IM HESITATING ON THIS PROPERTY AS MY FIRST DEAL

6 Replies

Okay so this is where I’m at. I’ve been looking for a few months now for my first flip, all the properties I found that had potential where scooped up quickly so when I see something that has sit on the market for a while it makes me think I’m missing something. I walked a property yesterday that is a 4/3 2500sqft. Farm house style Foreclosure that was built in 1930 and sits on 2 Acres. All the comps in the area are 300 or more for the newly renovated properties and they are in demand. Asking price is 80K and They have been dropping the price 10k every month. From what I can see it looks structurally sound, siding looks good windows are okay. It looks like it has septic and well water but that’s to be expected in that area. Oil heat with the tank in the basement but no AC. The electrical panel looks scary and is no way up to code but it is upgraded so that’s a plus and The outlets I could see were grounded too so I took that as a win but i guess it could be knob and tube with newer lines mixed in because there is way to many wires going into the panel. The power lines are hanging down in the yard but I don’t see much more besides some mold from roof leaks and the rest would need to be gutted and re-rocked maybe move a wall or two to open it up for what we are looking to do. So do I put it under contract and see if my number work out and then back out if I have to. I didn’t want to do a deal this big but I feel good about it. Do I walk away or do I push forward and get the inspection done and get estimates. On what contingency would I be able to back out if I just under estimated the rehab??

Get a good real estate agent to represent you. Write up a contract that gives you an option to cancel if you're not happy with the inspection. Then schedule an inspection.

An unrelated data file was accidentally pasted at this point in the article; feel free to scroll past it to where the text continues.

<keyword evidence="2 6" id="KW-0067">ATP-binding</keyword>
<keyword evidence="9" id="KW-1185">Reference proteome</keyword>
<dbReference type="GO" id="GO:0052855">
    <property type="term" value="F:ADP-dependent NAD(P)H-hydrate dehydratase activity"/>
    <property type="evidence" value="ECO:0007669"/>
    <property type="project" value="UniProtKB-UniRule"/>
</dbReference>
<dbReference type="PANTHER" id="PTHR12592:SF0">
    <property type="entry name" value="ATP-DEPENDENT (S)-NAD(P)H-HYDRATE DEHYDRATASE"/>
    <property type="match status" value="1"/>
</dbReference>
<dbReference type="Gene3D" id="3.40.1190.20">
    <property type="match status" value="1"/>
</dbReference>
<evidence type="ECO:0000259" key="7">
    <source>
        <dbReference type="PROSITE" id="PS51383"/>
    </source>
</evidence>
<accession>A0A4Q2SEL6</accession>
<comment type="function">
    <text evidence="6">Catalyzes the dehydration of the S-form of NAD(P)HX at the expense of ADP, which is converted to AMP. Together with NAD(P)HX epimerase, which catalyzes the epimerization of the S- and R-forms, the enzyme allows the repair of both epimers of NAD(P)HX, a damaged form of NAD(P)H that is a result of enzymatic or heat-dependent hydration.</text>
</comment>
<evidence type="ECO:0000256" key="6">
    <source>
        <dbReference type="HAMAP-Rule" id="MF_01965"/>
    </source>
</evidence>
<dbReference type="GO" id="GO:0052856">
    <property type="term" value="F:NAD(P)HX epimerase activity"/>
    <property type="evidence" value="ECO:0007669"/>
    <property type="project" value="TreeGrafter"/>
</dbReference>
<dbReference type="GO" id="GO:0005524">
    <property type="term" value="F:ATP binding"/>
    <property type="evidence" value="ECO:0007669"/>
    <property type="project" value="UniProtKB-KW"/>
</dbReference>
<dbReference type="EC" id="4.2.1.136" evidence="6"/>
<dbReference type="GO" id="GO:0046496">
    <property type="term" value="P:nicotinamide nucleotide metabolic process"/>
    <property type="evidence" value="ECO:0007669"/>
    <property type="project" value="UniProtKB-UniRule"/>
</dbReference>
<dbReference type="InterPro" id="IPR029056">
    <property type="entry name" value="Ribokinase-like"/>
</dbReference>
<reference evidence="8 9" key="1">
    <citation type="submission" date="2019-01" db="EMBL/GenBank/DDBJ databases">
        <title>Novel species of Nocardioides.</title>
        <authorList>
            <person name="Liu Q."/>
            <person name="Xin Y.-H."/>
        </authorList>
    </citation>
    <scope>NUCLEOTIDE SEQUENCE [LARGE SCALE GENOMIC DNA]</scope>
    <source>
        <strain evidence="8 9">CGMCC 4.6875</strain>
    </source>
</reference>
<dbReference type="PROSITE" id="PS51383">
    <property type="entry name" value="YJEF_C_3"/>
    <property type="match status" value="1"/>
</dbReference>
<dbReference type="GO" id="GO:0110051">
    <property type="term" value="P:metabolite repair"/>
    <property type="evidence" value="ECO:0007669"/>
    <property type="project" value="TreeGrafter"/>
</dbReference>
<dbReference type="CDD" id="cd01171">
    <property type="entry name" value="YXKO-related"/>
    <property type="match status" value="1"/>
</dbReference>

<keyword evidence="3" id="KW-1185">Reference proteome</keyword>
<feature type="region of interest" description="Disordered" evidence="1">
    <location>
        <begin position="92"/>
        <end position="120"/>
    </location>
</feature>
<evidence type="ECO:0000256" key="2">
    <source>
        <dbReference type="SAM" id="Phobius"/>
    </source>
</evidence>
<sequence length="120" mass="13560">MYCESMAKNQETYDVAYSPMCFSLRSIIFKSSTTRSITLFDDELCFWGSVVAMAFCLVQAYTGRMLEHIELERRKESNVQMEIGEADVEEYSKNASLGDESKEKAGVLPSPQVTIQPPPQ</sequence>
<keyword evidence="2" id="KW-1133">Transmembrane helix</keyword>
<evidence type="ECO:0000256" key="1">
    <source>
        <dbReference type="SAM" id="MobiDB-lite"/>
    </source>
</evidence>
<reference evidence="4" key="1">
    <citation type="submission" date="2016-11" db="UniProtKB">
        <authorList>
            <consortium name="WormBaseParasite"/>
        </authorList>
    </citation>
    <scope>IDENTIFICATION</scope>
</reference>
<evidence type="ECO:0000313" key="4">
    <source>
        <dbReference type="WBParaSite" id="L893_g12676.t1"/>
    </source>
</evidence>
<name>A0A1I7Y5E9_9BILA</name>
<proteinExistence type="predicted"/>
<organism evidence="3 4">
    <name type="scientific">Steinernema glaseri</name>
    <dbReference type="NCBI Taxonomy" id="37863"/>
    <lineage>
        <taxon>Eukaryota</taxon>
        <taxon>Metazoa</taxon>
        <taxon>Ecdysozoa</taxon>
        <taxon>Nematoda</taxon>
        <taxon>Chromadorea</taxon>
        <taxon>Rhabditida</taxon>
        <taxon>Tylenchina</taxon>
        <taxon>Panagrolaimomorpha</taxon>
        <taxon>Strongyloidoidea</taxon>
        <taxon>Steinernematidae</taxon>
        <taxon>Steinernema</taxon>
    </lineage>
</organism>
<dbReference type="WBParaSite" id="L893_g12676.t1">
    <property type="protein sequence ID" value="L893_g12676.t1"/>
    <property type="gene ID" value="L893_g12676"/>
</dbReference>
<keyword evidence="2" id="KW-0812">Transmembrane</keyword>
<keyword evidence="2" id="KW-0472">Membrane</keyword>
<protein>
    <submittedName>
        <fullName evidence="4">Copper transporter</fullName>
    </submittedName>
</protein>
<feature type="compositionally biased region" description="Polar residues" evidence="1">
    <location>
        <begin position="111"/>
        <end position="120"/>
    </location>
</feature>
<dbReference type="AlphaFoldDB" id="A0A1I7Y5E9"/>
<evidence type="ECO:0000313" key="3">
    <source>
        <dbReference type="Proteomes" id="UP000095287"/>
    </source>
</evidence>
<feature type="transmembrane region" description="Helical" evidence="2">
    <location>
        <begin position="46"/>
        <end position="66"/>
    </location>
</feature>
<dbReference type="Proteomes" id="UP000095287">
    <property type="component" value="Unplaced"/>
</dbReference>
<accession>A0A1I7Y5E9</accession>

go from there...


@Corey Kenney

Don't be concerned about it being on the market for a while. Most investors have there guidelines for which they invest on. Septic and mold are major things that most people wont take on. It could be that diamond in the ruff. I know of a property in my area that went down $10k weekly and one guy closed on it. Later on at a meet up we find out that another person was dying to get the property for more money but couldn't make it work. There may be many reasons a property is still listed so don't let that deter you. That's why there is plenty of room for all investors to make money!

1930 house...I would expect to run new electrical if your saying there is some knob and tub. So put money for that in your budget. Also what year is the septic? Do they have an inspection in the report? I would also add a contingency for that. All in all kitchen, 3 bathrooms, 2500 of flooring, electrical, Paint finishes etc etc. I still think you cant go wrong on that deal. I'm actually not very far from Delran. Less than an hour. I'm always looking to network with local investors. I know you say this is your first deal but if you get a good budget and schedule and make sure you stay on top of the project to keep it running smooth that shouldn't be an issue man!  

Keep me posted on how it goes. Get your inspections but don't rule anything out. That property stands to make a decent profit! I'm the type of investor who is willing to take on all the major issues partly because I know how to fix them. But coming from me other people know how to fix these things. Just make sure you add a heavy contingency for your budget and if the numbers still work go for it!